10 Most Sought After Scalextric Cars

Scalextric, the slot-car racing system, was invented in 1957 by Fred Francis, a toy manufacturer who started out by making Scalex tinplate clockwork model cars. These were, at first, modified to become the first Scalextric cars. Francis lived near Goodwood racetrack in Sussex, so all the accessories for early sets were modelled on the circuit – right down to the fencing and marshal figures.

It’s thought that more than 2,000 different models have been made, and almost all of them have wheelbases within half a centimetre of each other so that they’re competitive. The scale has remained constant at 1:32, with only a few exceptions. The biggest change in Scalextric occurred in May 1961, when the controls for the cars changed to on/off knobs on a transformer to trigger the controls – still familiar today.

The most valuable model is the  C70 Bugatti Type 59; only around 100 experimental examples were made in the 1960s, and perfect examples have fetched upwards of £5,000 in recent times – In fact, there is currently one for sale at £7,850! Unlikely Scalextric models have included the Batmobile, Mutant Ninja Turtles on skateboards, a James Bond set, and even racehorses! Scalextric evolved it’s motion later to even include sets that would allow cars to drift the corners through the slot-car’s natural tail-happy motions.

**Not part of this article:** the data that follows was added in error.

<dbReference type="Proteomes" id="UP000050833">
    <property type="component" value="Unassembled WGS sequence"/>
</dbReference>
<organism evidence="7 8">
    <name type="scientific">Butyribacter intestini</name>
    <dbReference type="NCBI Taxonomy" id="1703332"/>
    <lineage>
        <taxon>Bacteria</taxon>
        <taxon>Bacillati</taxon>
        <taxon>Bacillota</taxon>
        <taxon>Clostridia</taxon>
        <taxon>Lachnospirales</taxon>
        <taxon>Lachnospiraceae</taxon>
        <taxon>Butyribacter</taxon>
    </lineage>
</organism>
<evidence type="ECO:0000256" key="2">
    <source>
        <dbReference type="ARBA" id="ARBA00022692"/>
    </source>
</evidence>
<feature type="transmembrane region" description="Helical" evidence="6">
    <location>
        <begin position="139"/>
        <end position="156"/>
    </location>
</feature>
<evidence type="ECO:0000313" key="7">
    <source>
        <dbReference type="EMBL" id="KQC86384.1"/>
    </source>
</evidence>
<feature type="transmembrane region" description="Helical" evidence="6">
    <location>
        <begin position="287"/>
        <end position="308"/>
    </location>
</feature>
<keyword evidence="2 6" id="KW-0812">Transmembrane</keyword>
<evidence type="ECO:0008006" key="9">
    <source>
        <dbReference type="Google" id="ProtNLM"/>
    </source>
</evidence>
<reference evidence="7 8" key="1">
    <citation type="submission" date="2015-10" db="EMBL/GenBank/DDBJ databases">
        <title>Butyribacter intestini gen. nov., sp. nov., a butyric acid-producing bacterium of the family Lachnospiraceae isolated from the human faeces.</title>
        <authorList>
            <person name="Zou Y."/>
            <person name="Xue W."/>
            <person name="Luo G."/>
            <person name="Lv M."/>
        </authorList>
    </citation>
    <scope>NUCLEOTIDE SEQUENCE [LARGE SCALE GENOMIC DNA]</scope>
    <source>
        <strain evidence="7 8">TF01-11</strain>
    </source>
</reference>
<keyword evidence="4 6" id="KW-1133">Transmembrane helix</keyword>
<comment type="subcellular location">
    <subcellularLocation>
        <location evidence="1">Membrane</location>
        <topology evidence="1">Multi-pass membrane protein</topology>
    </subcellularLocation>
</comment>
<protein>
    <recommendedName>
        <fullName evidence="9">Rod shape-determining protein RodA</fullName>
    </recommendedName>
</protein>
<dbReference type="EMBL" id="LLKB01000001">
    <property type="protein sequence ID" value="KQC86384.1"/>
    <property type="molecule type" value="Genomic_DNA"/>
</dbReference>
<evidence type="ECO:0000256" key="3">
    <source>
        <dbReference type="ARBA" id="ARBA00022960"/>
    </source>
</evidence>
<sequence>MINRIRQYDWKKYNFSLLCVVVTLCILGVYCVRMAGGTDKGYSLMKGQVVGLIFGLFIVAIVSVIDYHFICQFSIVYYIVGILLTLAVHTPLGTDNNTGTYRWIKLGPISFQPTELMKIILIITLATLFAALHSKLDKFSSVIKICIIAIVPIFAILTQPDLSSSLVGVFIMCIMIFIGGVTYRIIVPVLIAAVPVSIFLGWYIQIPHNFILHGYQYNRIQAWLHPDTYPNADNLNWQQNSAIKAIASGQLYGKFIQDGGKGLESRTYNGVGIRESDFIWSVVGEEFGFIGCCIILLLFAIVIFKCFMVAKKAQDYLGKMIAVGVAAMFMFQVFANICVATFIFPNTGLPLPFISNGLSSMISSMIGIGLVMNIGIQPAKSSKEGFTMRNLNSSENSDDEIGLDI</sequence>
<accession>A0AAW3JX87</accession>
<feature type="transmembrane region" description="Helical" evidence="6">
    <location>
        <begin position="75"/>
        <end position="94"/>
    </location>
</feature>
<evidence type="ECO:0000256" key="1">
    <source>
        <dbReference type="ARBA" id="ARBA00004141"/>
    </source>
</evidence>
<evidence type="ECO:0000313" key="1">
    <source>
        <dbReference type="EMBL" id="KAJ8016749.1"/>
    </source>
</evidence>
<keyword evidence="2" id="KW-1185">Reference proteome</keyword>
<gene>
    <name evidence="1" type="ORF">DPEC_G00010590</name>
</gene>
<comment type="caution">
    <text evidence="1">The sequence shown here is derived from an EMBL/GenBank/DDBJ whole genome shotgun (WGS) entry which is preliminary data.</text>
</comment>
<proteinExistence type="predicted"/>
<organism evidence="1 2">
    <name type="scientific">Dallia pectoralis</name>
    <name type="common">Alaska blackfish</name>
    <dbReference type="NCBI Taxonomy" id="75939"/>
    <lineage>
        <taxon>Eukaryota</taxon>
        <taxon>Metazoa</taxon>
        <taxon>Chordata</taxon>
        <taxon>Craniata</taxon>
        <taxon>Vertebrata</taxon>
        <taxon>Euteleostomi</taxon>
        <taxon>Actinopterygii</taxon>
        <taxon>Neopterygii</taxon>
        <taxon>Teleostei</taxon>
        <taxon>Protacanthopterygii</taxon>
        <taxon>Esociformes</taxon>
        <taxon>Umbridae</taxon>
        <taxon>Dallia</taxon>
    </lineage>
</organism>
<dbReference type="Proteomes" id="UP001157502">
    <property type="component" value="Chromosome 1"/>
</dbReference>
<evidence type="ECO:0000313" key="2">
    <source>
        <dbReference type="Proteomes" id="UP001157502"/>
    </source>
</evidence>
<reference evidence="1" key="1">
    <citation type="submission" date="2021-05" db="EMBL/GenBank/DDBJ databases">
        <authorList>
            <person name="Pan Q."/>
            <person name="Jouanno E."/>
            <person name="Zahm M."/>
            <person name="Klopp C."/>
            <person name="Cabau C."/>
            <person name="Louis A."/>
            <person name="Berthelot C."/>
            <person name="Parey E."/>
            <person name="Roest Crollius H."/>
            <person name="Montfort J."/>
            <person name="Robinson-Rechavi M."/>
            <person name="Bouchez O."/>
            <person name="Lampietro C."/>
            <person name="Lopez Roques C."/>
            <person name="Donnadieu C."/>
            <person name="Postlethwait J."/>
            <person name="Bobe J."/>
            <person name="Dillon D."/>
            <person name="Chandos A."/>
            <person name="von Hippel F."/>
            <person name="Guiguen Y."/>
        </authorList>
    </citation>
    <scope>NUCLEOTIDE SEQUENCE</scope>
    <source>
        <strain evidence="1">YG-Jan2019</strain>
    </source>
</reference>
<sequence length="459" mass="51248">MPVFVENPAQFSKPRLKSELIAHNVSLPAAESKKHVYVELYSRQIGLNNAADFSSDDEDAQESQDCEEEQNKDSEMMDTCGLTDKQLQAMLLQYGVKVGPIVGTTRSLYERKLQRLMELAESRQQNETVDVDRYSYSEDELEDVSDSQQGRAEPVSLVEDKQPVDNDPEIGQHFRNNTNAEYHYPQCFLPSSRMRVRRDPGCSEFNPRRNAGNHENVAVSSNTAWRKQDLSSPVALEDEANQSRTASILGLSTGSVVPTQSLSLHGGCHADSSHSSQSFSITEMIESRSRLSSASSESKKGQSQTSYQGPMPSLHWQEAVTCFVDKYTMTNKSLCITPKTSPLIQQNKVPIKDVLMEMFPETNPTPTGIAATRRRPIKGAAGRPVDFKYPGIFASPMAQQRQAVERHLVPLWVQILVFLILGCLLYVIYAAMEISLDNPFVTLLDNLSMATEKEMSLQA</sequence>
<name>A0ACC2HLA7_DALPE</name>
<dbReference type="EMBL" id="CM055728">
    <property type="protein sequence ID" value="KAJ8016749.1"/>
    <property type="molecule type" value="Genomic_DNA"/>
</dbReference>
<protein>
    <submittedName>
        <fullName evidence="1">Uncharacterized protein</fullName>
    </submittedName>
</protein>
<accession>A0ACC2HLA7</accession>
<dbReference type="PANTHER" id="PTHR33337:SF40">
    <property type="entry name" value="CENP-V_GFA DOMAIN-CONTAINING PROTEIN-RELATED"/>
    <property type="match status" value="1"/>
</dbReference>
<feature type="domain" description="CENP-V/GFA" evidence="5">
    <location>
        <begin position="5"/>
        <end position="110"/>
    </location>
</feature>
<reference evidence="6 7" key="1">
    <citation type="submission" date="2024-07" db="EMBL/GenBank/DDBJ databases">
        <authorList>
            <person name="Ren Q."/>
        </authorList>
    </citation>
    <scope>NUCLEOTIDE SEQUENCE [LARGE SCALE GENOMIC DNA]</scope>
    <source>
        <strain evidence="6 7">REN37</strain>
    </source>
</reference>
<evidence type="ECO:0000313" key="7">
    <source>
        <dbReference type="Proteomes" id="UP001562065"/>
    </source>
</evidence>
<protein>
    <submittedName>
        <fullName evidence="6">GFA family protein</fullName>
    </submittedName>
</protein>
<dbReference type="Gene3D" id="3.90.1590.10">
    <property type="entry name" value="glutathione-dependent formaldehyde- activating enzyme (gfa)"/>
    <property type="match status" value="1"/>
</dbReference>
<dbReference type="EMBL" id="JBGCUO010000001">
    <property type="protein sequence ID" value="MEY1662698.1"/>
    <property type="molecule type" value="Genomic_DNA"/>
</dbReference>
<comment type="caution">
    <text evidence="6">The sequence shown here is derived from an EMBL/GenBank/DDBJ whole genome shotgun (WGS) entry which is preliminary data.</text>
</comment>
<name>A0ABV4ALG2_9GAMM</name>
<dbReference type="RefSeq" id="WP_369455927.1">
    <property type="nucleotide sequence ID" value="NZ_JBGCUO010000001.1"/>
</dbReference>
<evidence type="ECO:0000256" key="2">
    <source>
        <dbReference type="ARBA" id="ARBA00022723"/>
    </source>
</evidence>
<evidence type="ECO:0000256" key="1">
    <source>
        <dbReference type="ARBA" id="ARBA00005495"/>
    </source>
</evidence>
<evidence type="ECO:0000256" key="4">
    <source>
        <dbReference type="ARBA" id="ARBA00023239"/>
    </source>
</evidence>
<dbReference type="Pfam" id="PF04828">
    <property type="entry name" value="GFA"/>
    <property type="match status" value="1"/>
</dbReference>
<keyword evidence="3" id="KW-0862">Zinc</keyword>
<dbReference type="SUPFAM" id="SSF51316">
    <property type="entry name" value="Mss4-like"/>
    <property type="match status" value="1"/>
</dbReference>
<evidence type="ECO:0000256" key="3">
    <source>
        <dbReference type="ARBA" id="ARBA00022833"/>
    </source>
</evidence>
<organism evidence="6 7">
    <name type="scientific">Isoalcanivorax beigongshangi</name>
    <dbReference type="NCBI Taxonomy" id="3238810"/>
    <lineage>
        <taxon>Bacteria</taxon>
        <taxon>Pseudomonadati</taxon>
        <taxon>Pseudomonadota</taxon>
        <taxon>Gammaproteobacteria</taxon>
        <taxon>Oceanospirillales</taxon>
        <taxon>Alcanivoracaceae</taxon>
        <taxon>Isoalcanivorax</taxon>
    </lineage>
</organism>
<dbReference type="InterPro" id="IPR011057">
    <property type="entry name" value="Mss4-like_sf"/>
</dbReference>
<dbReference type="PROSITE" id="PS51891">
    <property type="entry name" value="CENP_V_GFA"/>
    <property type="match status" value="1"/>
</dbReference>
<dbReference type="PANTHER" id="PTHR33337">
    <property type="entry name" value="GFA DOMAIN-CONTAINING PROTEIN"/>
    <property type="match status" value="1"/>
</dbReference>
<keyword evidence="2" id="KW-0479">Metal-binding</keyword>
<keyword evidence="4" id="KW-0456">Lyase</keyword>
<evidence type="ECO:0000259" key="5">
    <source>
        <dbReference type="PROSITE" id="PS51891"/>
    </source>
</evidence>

These are the 10 most valued by collectors:

  1. C70 Bugatti Type 59 – in any colour
  2. C69 Ferrari 250 GT SWB – in yellow
  3. C68 Aston Martin DB4 GT – in yellow
  4. 24C/101 1:24 scale Jaguar E-Type – in red
  5. MM/C53 Austin-Healey 100/6, tinplate – in any colour
  6. CK2 Porsche 904 Carrera GTS – in any colour
  7. C65 Alfa Romeo 8C 2300 – in yellow
  8. C71 Auto Union Type-C – in yellow
  9. 24C/500 1:24 scale Lotus 38 – in any colour
  10. C88 Cooper Type 61 – in blue

Can you remember your first Scalextric set? Mine was a Renault Megane World Rallye set, with C2029 (Yellow / Blue) & C2094 (Dark Blue). We later added a hump-back bridge and a C2103 Mini Cooper from Harrods on a trip to London a year or so later. I believe it was my uncle Robert who bought me a C2258 CADILAC LMP for my set – Using that car was like cheating, you held the trigger and it just gripped, it was very hard to unsettle even on a sharp turn.


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